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07/19/04
Transgenic renewables at the ABIC 2004

Genetically improved trees of major relevance for the environment and the economy

As a result of rising oil prices and the depletion of fossile raw material reserves, political discussions are centring increasingly around plants as sources of chemical elements, raw materials and fuels. As early as 1997 the EU Commission emphasised the importance of renewable raw materials for European energy and environmental policies. This was underlined in a memorandum dated 21 June 2004 from Federal Minister Renate Künast at the Agricultural Council. The purpose of this memorandum, said Ms Künast, was “to promote renewables in their role as fuels for the future and as an economic factor in rural areas”.

If agricultural crop plants are to be used to best effect as renewable raw materials, an important role will be played by gene technology. With the aid of gene technology it will be possible to modify the substances contained in conventional crop plants to make them meet the high raw material standards needed for the processing industry. From the economic angle also, the tailoring of raw materials to specific uses will provide the industry with alternatives to fossile resources.

An important contribution can also be made here by forestry biotechnology. Two major aims of forest genetics research are to increase biomass production and modify wood structure with a view to different types of use. Research efforts are concentrated mainly on the lignin composition and lignin content of the wood. For paper production, lignin has to be laboriously separated by boiling in toxic sulphite liquors. The removal of lignin is a considerable cost factor and the process on which it is based places a heavy strain on the environment.

One of the persons concerned with solving these problems is the Freiburg forestry scientist Prof. Dr. Heinz Rennenberg. “In particular, genetic modifications of the lignin content in wood could very soon simplify paper production and make it more environmentally friendly,” said Prof. Dr. Rennenberg. “Until very recently we could modify only the lignin structure of plants, but not their lignin content.”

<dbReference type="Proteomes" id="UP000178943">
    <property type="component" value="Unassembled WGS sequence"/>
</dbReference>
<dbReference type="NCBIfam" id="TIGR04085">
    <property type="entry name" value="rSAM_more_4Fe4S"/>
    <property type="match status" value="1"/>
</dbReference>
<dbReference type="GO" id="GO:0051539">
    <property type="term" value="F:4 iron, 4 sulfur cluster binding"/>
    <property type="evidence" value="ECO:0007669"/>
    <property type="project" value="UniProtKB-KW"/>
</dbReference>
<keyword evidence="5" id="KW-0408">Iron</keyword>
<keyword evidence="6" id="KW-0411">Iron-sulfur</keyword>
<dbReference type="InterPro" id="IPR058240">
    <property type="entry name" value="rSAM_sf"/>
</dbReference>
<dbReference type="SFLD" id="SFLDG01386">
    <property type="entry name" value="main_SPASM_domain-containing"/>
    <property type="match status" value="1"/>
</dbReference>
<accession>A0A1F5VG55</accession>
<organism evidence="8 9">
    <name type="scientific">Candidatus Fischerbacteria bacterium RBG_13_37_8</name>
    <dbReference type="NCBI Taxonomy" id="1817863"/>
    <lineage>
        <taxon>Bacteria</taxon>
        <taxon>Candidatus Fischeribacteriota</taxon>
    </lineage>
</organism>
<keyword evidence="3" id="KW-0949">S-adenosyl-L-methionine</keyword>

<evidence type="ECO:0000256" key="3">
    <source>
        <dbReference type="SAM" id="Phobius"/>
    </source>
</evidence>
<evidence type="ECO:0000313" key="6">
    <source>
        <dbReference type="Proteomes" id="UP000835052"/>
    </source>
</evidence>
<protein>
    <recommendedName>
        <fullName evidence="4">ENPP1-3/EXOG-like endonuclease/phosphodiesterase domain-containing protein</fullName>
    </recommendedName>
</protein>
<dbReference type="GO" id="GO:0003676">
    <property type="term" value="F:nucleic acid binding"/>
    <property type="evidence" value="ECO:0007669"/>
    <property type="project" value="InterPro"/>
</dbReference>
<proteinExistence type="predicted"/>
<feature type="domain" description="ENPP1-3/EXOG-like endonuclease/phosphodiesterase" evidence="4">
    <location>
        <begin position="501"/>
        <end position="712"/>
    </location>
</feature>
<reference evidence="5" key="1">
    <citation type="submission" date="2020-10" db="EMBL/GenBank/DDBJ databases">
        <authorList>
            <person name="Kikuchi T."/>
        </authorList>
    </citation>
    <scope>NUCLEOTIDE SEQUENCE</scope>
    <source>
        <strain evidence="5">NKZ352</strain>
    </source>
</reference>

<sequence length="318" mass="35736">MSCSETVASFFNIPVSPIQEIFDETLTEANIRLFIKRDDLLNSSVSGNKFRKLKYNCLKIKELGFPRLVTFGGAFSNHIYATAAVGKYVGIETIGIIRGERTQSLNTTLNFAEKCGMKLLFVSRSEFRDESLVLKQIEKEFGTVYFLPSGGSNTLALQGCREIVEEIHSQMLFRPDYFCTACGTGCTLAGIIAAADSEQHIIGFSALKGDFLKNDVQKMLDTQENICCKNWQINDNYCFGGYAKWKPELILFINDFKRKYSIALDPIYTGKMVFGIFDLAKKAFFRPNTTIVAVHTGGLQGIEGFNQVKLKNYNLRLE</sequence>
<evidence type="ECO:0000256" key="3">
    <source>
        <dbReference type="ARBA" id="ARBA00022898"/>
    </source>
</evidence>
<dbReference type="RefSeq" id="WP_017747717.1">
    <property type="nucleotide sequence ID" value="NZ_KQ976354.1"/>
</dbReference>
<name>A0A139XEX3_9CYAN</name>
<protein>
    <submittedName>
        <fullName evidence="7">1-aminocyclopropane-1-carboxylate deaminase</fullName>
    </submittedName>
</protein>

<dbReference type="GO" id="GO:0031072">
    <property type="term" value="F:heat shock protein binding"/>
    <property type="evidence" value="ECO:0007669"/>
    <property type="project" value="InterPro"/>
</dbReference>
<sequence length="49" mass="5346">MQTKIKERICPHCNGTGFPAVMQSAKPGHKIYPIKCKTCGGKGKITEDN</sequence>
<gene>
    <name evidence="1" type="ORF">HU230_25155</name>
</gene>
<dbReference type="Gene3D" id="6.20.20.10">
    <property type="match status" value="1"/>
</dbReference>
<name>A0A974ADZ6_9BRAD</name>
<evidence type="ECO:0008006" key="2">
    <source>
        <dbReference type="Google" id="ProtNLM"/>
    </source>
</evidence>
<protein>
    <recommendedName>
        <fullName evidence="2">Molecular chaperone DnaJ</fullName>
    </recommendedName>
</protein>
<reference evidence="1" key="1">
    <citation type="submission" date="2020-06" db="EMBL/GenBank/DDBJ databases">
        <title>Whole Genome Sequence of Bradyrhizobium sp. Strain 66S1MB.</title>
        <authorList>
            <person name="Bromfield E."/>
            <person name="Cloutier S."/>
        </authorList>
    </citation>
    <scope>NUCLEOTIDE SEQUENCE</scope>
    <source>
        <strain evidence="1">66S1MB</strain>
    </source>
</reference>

At the ABIC 2004 in Cologne, Prof. Dr. Heinz Rennenberg will be speaking during the plenary talks on Tuesday, 14 September 2004, on “Innovations in the Non-Food Sector”.

In this year of innovations, Germany will be acting for the first time as host country to one of the world’s major conferences and trade fairs on plant biotechnology, to be held under the motto “AgBiotech goes Europe”.

Investors, industrial managers, scientists and policy makers from all over the world will come together in 2004 for an intensive exchange of experience with a view to giving new momentum to the development of agricultural biotechnology.

The ABIC forum was set up in 1996 to discuss the results of research and development and facilitate joint ventures between research institutes and industrial partners. Until this year the conference was held once every two years in Canada. Host country for 2006 will be Australia. The organisation of ABIC 2004, for the first time outside Canada, was entrusted to Phytowelt GmbH in Nettetal.


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